A third of SA’s golf clubs may not survive lockdown – here’s how they hope to open sooner

Business Insider SA
A closed golf course in Australia.
A closed golf course in Australia. (Photo by David Gray/Getty Images)
  • Around a third of South Africa's golf clubs – which include many small-town non-profits – don't expect to make it through lockup for much longer.
  • Industry bodies are now lobbying hard to get golf courses open again during the more relaxed versions of lockup, even though organised sport is very low on the list of priority sectors.
  • Golf is a naturally physically-distant sport, proponents say – and it is good exercise for the slightly older, who are at particular risk of Covid-19.
  • With one-tee starts, and decent intervals between players, clubs believe they can safely operate at level 4 restrictions.
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Somewhere around 140 golf clubs, a third of the total operating in South Africa, may not make it through lockdown for much longer, industry bodies say.

Many have already started to retrench staff, and do not have the resources to cushion the blow of lockdown for associates not employed by the clubs themselves – such as caddies – for much longer.

Now various golfing groups are lobbying hard to get golf courses operational again as soon as level four restrictions kick in, efforts which if successful could make golf the first organised sport to restart in SA.

According to a survey of clubs, only 34% will be able to pay full salaries to staff after a six-week lockdown, the groups GolfRSA, the Professional Golfers Association of South Africa and the Club Management Association of Southern Africa (CMASA) told sports minister Nathi Mthethwa in a letter last week.

"The most distressing indicator from the survey is that 31% of clubs do not believe their clubs will survive a 6-week and longer lock-down period."

Roughly 95% of golf clubs in South Africa are non-profits that "exist from hand to mouth", the chair of the CMASA Chris van der Merwe told Business Insider South Africa, particularly those in small towns.

"They just want to improve facilities, and whatever money comes in goes to facilities," he said. "There is very little in the way or reserves."

Between them those clubs are estimated to employ about 20,000 people permanently, with as many as another 18,000 relying for their income on services to clubs or members.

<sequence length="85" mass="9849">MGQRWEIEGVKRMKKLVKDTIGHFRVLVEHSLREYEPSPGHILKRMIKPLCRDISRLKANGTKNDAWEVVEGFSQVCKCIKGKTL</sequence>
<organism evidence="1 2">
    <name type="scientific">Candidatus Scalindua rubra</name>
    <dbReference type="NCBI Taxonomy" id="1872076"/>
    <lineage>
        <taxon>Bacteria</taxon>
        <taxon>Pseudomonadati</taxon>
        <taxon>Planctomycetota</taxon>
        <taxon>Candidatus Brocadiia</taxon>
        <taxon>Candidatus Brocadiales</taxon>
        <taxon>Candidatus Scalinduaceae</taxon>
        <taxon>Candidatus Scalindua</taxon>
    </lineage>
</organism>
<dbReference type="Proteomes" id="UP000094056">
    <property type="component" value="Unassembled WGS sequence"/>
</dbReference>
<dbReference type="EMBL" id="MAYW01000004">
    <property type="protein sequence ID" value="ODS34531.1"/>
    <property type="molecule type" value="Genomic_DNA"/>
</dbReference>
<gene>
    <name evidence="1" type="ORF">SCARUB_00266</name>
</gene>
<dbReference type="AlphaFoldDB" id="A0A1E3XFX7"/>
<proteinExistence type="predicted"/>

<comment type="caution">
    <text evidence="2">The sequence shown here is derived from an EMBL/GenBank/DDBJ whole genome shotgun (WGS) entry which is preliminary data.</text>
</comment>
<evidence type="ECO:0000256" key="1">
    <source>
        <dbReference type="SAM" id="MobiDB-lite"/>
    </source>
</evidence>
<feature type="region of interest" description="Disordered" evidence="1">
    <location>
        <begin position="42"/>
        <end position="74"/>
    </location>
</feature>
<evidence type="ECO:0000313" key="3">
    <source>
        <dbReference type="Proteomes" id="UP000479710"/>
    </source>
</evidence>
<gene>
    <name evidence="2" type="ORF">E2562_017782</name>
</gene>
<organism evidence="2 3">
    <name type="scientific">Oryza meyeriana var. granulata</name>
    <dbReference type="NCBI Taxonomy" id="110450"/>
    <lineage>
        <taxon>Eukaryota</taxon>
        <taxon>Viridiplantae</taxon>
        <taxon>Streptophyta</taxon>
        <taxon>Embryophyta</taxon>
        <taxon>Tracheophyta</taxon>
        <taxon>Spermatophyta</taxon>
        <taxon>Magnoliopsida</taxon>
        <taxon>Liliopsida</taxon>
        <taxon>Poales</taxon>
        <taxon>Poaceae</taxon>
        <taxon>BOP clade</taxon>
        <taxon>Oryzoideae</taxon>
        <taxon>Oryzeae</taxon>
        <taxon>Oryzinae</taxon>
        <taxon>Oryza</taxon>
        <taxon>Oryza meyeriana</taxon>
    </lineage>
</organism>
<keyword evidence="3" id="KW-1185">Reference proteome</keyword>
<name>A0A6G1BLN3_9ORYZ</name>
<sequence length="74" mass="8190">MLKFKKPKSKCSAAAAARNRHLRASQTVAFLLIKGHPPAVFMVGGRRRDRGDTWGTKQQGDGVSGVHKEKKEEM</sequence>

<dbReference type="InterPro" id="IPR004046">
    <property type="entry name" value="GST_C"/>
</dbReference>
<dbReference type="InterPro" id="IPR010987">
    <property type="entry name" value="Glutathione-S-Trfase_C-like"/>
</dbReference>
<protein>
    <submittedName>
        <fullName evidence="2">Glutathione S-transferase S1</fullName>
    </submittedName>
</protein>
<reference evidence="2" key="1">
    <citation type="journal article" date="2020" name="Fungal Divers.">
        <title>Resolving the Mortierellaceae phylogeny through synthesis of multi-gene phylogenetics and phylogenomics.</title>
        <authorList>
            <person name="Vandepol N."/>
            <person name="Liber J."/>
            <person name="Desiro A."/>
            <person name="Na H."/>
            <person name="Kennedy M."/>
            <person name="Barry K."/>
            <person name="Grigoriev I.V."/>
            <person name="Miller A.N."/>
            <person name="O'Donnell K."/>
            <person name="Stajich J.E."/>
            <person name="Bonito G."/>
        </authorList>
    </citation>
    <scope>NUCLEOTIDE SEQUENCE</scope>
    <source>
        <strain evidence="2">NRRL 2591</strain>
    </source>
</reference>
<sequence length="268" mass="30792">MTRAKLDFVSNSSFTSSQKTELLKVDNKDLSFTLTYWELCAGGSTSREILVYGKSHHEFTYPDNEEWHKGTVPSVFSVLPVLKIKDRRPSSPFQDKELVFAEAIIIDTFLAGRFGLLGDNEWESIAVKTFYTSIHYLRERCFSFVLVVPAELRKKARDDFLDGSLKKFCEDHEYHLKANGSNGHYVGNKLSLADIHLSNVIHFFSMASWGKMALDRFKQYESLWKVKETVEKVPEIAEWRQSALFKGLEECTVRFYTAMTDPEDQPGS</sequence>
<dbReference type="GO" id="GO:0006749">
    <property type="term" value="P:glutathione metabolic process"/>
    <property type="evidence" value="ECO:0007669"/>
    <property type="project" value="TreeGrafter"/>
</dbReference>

Initial data from a new survey still in the field suggests that 12% of permanent employees had already been retrenched, said Van der Merwe.

Draft regulations for the next phase of South Africa's lockdown suggest that individuals may be allowed to do out-of-home exercise, but in strictly solo fashion, with organised sport classed with entertainment and mass gatherings as only to be considered once SARS-CoV-2 is well under control.

Golf: where physical distancing is built in

But golf is by its nature conducive to physical distancing, its governing bodies have argued, and plan to argue again in a meeting with government this week.

"The nature of the game, which is played over an area that is on average 40 hectares, is such that nobody has to be within 5 meters of each other whilst playing," the groups said in their letter to Mthethwa.

"It is internationally recognised as the best recreational activity for persons over the age of 35."

Covid-19 fatalities increase with age and comorbidity.

"If you think of the size of a golf course, an analogy is a rugby field, and at any one time you have four people on that rugby field, that's the size of it," said Van der Merwe.

On top of the measures either recommended or compulsory for other sectors, such as temperature checks and ramped-up cleaning, golf clubs are proposing their own measures to stop the spread of the novel coronavirus if they are allowed to reopen. Those include encouraging walking rather using golf carts, limiting golf carts to one person, and setting minimum times between tee-off, with a one-tee start only, to keep players apart.

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